We would have loved to pay it all out of the dividend the $137 million that we used to buyback shares in 2007. But it makes a much more economic sense to do that if you are trading above book, whereas it makes more economic sense for our shareholders if we use it as share buybacks when we’re trading below book.

Reid Riker – Investor

Understood. To the extent that you are – that you end up paying a dividend while you’re still a C Corp, I presume that that would be a qualified dividend for tax purposes.

John Erickson

Yes. I mean we fall under the C Corp act regime, so it could end up being a qualified dividend.

Reid Riker – Investor

Good. Understood.

Pete Deoudes

Next question, please.

Operator

Your next question comes from the line of Jordan Hymowitz with Philadelphia Financial.

Jordan Hymowitz – Philadelphia Financial

Just a couple of small follow-up questions. One is what is the amount of NOL that’s not being recognized from capital gains on the balance sheet?

John Erickson

We would have the $800 million benefits of roughly at $2 billion.

Malon Wilkus

At the end of the year, our capital loss carryforwards is $471 million. Keep in mind that our deferred tax assets that we have in our books, they both are ordinary and deferred tax assets, isn't strictly just operating loss carryforwards. It's also built in unrealized losses on things like our unrealized depreciation and both the tax differences and interest income recognition and some other factors. So as of the end of the year, our capital loss carryforwards is $471 million growth.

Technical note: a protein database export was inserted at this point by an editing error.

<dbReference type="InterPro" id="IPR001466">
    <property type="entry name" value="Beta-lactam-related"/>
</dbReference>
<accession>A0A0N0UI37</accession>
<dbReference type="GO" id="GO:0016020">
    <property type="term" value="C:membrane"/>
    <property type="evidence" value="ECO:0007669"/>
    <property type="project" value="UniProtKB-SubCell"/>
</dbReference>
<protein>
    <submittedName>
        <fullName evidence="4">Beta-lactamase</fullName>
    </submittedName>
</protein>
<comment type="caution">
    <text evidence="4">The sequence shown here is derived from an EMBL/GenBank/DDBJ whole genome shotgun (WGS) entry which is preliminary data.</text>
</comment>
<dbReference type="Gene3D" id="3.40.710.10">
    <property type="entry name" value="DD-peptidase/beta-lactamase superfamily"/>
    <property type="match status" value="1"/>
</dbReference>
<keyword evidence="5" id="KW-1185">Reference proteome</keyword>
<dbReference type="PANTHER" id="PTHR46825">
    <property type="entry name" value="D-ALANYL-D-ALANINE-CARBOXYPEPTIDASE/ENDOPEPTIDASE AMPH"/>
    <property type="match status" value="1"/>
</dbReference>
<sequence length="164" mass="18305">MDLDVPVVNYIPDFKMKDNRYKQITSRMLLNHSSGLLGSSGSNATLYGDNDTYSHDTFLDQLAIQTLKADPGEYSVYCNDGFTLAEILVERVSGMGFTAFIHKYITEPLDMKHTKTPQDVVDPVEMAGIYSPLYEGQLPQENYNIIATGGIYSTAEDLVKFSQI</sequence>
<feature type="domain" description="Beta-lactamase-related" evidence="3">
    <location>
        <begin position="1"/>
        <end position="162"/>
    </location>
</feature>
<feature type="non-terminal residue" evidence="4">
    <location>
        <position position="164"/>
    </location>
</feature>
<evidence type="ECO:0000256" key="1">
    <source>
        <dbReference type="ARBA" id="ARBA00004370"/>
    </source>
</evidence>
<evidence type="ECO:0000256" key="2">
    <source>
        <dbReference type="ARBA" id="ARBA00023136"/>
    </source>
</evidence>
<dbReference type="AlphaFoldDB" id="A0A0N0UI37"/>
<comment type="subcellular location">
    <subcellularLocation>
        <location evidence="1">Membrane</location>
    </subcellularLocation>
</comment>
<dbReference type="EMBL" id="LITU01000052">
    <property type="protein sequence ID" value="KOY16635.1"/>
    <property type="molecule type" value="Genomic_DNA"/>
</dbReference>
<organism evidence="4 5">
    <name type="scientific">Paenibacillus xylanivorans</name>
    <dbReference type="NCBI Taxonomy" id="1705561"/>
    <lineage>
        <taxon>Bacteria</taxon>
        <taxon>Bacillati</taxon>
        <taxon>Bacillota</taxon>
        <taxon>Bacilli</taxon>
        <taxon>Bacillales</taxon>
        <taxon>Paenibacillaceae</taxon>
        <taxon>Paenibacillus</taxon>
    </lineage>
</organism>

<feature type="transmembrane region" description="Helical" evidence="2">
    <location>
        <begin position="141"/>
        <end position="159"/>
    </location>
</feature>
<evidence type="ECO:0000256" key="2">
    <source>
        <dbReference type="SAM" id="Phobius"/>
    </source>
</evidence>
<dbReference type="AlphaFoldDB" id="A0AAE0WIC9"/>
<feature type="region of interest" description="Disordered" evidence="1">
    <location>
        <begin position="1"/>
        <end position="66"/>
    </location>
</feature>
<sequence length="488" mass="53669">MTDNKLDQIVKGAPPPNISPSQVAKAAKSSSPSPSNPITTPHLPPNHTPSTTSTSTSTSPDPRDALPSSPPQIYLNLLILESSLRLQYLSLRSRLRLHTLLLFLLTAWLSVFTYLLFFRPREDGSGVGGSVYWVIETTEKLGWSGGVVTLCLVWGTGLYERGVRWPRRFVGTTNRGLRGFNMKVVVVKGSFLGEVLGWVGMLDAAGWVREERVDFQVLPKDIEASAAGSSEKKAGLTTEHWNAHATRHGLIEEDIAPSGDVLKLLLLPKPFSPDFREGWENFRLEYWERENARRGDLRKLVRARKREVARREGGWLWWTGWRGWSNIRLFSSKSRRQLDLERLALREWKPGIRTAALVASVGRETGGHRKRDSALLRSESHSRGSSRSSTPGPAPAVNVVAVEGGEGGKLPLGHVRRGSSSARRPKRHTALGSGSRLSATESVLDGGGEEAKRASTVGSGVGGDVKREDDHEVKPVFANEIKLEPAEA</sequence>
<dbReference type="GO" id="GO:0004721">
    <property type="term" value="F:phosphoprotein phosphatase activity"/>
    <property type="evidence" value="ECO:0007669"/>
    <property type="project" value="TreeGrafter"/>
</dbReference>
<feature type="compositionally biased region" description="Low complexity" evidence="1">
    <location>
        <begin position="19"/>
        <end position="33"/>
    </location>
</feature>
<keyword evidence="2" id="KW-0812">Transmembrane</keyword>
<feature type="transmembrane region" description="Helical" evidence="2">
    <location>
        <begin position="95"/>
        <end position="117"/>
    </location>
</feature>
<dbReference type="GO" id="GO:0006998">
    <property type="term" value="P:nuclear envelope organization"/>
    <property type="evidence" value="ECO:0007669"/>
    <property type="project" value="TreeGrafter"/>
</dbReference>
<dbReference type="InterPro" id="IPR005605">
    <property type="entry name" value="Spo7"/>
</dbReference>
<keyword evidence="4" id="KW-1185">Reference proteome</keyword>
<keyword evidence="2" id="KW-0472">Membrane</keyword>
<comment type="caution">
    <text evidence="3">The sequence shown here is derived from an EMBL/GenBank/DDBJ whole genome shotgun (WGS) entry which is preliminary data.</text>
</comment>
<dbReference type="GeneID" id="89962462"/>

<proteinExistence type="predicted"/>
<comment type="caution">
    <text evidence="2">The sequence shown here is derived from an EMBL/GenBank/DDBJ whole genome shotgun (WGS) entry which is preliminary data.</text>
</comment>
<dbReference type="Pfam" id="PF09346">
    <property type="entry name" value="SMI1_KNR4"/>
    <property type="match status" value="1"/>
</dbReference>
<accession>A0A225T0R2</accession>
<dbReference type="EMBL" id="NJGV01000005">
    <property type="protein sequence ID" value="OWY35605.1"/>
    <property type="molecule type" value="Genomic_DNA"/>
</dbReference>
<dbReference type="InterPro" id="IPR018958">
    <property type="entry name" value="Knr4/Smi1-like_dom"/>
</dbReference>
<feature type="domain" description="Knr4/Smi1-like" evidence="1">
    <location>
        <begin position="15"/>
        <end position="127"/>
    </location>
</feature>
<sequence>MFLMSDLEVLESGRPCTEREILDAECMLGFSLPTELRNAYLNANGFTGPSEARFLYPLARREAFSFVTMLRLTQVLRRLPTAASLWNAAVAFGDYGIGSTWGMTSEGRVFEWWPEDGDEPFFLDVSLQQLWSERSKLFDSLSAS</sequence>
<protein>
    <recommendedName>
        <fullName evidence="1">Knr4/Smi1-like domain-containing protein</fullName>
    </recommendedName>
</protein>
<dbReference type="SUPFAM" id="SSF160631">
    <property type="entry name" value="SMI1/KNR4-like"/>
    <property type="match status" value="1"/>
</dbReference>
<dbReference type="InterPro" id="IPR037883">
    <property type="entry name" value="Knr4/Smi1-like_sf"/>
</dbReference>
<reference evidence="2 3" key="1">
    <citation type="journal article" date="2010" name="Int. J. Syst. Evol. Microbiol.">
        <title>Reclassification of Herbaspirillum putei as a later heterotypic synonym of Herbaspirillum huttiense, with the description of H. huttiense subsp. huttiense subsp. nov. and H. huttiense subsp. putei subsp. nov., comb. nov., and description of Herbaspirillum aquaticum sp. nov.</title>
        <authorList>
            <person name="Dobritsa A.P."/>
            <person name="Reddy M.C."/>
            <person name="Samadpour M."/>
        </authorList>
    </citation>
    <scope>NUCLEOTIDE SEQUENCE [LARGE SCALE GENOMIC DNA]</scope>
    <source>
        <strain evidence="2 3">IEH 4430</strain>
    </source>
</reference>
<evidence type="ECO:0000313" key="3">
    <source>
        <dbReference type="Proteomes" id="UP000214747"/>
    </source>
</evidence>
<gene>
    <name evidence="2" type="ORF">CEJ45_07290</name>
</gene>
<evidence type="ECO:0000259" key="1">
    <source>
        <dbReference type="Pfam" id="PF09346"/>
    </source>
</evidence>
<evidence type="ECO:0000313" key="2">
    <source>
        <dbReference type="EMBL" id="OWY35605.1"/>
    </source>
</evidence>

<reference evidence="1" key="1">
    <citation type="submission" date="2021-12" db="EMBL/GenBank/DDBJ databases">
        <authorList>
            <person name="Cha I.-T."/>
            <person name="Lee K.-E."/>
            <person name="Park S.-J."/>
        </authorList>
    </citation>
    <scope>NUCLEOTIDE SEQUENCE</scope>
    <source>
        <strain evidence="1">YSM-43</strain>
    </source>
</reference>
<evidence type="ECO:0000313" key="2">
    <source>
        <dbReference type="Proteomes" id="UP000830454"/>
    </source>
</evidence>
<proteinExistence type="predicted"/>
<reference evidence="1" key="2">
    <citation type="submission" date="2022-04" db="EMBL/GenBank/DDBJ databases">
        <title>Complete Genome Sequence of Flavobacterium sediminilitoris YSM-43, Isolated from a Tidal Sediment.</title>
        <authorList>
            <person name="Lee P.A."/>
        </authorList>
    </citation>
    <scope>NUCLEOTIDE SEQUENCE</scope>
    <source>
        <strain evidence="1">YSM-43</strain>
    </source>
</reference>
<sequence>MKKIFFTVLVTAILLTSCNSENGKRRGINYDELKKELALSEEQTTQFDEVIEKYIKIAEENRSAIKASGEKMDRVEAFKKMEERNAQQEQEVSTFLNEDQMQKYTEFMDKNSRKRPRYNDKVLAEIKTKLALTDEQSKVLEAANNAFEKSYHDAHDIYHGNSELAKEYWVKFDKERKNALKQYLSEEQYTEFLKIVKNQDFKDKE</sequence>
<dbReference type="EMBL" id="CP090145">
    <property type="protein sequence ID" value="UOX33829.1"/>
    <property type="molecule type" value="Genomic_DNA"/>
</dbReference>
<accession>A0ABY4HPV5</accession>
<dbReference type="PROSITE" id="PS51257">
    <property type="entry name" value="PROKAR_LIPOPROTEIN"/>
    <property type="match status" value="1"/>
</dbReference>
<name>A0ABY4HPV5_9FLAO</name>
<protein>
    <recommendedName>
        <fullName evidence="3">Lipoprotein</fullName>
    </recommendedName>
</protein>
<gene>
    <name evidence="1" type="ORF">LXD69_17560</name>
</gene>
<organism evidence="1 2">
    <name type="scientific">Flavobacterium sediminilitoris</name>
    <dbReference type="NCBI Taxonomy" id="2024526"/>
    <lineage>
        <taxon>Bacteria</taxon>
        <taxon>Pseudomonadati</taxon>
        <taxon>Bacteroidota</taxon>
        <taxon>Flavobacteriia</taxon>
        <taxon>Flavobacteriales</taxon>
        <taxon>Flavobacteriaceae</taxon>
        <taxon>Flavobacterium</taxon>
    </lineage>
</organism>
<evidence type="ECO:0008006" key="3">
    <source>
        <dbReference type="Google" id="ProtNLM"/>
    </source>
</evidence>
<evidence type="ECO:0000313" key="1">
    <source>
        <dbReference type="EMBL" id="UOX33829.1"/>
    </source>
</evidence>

John Erickson

That said and the rest would be like depreciation on the rest of our capital assets.

Malon Wilkus

That's right. Our gross deferred tax assets – gross deferred capital deferred tax asset is $836 million, which is a tax effective number. So the – and the tax effective component of that is related to capital of the carryforwards is $180 million which is a tax effective number of our capital carryforward as of December 31st.

Jordan Hymowitz – Philadelphia Financial

I'm sorry, I apologize, I didn't follow. I’ll ask one more way, but if not I’ll follow-up later. If you had recognized all of the NOL related to both ordinary income and capital gain, how much greater would the book value have been this quarter?

John Erickson

If we didn't have a valuation allowance on our capital deferred tax asset, it would have increased by an additional $836 million. That's the valuation allowance.

Jordan Hymowitz – Philadelphia Financial

But you have valuations – but do have the valuation allowance?

John Erickson

Yes, on the capital portion.

Malon Wilkus

A 100% allowance.

John Erickson

Correct.

Jordan Hymowitz – Philadelphia Financial

And then the other question is on the bond discount that ECAS has carried out, I think it's $212 million of bond yield discount. What is the earliest you can repay it at cost?

Unidentified Company Participant

Jordon, it's not where we're paying it, it's what our debt assets at ECAS are been held below par, and as they get closer to maturity that will creep back into the value.

Jordan Hymowitz – Philadelphia Financial